ArtsAutosBooksBusinessEducationEntertainmentFamilyFashionFoodGamesGenderHealthHolidaysHomeHubPagesPersonal FinancePetsPoliticsReligionSportsTechnologyTravel

DC Motor Speed Controller Circuit Explained

Updated on May 9, 2013

About the Circuit

Simple DC operated motors with a permanent magnetic stator behave as an independently energized motor.

The speed of an ideal motor with an infinitely low internal resistance is in direct proportion to the voltage applied, irrespective of the torque.

The motor thus runs at a speed at which its reverse electromotive force (e.m.f) equals the supply voltage.

The reverse e.m.f. is directly proportional to the force of the (constant) magnetic field, and the motor speed. In theory, therefore, the motor speed can be held constant with a constant supply voltage.

The speed reduction observed in practice arises from the voltage drop across the internal resistance, Ri, of the armature winding. Thus, when the motor is loaded, its current consumption, and hence Vm, increases, reducing the effective supply voltage.

This effect can be eliminated by l means of Rf compensation, which essentially entails measuring the motor’s current consumption, relating this to the motor’s instantaneous drop A across Rl, and increasing the I supply voltage accordingly. In fact, this calls for a voltage source with negative output impedance, since it caters for a higher output voltage when the load is increased.

The basic set-up of the supply required here is shown in diagram. The load current is measured as the drop across sensing resistor R3. The DC transfer function of this amplifier is written as U2:U1+ILR2R3/R1 which accounts for the negative output impedance because then Rout = -RzRs/ R1 For optimum results, this impedance must be kept about equal to that of the motor. Figure shows the practical circuit of the motor driver based on a power operational amplifier. The Type Ll65 from SGS can supply up to 3 A at a maximum supply voltage of 36lL and is therefore eminently suitable for the present application. Capacitors C1 and Cz suppress noise on the reverse e.m.f. from the motor.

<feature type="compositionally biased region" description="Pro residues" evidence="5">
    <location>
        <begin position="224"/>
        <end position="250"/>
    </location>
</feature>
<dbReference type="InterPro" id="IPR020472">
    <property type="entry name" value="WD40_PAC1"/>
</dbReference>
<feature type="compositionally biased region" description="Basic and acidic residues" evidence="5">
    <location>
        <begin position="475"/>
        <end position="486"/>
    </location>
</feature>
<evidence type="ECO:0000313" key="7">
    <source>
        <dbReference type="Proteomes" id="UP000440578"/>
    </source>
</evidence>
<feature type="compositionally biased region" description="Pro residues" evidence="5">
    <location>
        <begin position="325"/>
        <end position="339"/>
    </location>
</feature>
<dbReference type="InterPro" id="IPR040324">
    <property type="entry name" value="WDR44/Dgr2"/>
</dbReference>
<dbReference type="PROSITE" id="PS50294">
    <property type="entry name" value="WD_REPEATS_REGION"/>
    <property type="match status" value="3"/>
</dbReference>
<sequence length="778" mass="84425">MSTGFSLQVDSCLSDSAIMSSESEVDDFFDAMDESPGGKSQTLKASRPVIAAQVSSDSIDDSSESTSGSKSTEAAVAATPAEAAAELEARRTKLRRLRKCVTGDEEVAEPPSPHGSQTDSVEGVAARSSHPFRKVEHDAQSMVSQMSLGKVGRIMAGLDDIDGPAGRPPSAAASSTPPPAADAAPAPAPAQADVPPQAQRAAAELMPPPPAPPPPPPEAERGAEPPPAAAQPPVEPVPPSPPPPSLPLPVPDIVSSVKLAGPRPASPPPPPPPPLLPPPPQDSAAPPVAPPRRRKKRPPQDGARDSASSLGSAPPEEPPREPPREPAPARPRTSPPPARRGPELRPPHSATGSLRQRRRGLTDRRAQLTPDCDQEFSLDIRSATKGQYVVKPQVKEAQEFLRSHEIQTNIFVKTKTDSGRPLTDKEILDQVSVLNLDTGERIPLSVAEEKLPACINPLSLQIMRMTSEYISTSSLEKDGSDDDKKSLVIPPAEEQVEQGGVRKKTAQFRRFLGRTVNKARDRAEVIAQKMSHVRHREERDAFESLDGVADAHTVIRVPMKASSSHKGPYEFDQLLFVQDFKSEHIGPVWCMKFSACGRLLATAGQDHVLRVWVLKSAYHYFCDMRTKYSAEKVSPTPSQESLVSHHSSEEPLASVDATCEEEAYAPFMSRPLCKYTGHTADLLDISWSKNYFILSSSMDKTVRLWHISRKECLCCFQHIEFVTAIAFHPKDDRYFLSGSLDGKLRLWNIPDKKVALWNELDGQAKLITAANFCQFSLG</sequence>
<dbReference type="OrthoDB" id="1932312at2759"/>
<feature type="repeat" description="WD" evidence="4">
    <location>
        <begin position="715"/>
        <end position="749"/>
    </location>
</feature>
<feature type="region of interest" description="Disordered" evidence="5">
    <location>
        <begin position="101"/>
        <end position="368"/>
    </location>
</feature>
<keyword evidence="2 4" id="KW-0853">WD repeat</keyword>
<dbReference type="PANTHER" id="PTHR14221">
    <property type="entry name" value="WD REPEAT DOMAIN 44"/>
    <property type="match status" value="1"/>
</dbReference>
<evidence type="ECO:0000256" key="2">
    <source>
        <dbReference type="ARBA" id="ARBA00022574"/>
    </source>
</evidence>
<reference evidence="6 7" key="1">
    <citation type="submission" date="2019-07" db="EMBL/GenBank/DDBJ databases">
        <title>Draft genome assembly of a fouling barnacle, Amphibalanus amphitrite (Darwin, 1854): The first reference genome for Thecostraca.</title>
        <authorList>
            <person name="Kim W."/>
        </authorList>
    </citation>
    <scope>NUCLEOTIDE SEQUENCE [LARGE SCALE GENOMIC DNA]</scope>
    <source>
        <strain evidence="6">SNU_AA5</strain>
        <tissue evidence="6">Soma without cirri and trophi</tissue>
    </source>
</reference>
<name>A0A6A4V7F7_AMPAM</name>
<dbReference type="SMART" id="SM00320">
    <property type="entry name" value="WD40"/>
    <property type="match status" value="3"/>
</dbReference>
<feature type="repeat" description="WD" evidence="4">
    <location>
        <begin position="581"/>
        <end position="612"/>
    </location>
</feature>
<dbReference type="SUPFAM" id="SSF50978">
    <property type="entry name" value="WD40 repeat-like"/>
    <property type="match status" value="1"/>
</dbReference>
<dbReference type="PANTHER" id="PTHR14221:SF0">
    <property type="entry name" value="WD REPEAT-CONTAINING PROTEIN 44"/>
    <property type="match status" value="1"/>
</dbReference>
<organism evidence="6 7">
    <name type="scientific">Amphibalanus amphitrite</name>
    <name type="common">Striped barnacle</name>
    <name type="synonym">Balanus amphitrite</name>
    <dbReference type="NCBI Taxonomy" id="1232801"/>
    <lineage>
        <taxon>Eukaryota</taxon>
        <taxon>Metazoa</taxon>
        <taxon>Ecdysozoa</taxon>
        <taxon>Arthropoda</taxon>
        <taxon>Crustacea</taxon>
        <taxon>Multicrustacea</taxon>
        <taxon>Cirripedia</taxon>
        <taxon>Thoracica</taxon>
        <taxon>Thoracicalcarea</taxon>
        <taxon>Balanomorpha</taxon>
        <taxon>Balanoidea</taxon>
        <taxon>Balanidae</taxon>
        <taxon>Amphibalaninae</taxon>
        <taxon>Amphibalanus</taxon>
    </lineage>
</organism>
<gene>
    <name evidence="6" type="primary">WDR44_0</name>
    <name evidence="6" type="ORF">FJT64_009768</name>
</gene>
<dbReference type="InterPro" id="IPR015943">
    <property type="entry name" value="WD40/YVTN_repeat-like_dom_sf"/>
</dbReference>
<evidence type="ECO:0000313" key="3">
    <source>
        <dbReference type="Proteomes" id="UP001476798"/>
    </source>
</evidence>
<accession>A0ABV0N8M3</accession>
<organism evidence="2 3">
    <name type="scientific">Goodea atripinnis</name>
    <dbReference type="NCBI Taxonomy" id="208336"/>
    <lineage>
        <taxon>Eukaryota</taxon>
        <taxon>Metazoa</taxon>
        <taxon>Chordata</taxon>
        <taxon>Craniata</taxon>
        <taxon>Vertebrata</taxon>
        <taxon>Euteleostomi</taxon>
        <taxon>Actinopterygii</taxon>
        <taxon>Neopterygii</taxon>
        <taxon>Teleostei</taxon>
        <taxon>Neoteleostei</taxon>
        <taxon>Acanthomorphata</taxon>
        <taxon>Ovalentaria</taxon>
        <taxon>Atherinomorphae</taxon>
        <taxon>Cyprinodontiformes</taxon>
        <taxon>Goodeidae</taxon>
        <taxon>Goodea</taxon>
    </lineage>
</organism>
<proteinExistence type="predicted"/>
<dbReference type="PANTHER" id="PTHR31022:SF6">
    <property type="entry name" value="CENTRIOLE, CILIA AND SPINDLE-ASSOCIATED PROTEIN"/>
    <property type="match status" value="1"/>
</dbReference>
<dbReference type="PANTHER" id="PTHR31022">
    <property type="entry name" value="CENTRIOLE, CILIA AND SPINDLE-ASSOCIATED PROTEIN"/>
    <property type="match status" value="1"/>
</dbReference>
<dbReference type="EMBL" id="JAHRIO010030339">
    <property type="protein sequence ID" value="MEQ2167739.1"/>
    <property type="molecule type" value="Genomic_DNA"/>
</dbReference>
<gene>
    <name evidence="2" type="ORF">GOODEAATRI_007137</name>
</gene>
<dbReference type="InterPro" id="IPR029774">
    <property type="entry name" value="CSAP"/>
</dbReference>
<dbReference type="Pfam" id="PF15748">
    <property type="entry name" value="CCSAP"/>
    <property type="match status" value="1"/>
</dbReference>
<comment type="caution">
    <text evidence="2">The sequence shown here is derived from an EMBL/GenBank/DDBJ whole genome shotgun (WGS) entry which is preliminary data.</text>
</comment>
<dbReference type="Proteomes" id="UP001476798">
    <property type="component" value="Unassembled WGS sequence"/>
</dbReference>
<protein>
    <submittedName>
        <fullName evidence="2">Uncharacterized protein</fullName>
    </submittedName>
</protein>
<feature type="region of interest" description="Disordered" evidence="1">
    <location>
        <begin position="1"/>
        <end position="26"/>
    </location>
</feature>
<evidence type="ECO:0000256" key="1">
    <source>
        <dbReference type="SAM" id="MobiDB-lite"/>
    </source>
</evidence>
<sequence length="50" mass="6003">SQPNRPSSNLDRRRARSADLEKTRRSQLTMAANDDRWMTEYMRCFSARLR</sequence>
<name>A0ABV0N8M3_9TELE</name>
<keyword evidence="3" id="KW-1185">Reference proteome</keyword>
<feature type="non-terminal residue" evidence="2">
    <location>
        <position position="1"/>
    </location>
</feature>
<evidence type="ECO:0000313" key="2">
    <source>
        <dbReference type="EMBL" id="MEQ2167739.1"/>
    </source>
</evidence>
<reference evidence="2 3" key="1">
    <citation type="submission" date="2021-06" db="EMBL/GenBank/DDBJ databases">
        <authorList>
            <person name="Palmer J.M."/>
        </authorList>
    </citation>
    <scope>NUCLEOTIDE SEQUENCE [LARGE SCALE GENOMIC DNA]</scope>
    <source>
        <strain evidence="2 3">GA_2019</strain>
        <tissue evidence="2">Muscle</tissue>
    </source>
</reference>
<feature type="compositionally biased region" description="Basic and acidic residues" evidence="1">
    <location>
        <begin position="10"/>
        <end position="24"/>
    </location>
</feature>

Due care should be taken, however, in so extending the circuit, because this readily leads to instability.

The motor itself already forms a fairly complex load, since the revolving rotor winding is mainly inductive, and the rotor itself represents a fairly large capacitance. Noise suppression components such as R4 and Ca add to the complexity of the load and may result in control instability which becomes, manifest in the motor’s tendency to alternately reverse its direction at a relatively low rate.

Also, the response to a fast change in the torque may be impaired and high frequency oscillation may occur (notice- able as excessive heating of IC1 and or R4). When the circuit was tested with a small PCB drill, best results were obtained by omitting R4-C3 and including Cz. If the motor has a noise suppression network, Cz must be omitted, and Rs added to protect the opamp inputs against too high differential voltages as a result of commutation voltage peaks. Clearly, D1 and D2 have been included with this in mind.

Preset P1 is adjusted until the motor remains stable. Over- compensation of the motor will give rise to apparently uncontrolled movement. The adjustment of P1 should be carried out when the motor has not yet reached its normal operating i temperature, because its self- heating gives rise to an increase in the internal resistance. The use of a symmetrical supply (1-18V max.) enables two quadrant operation of the motor (cw/ccw rotation), which can then be used to power model trains and the like.

The motor is halted when P2 is set to the centre position. The ground rail may be connected to the negative supply rail if only one l direction of revolution is required (PCB drills).

The maximum supply is then 36 YL making a greater voltage available for the motor, so that 24 V types can be controlled also although it is not possible to completely halt these.

The motor can be protected against overloading by selecting a supply voltage that causes the opamp to clip when it outputs the maximum motor current.

Finally, IC1 is capable of supplying considerable current, and must; therefore, be Ht- ted with a fairly large heatsink. The quiescent current of the circuit is about 50 mA.


    0 of 8192 characters used
    Post Comment

    No comments yet.

    Click to Rate This Article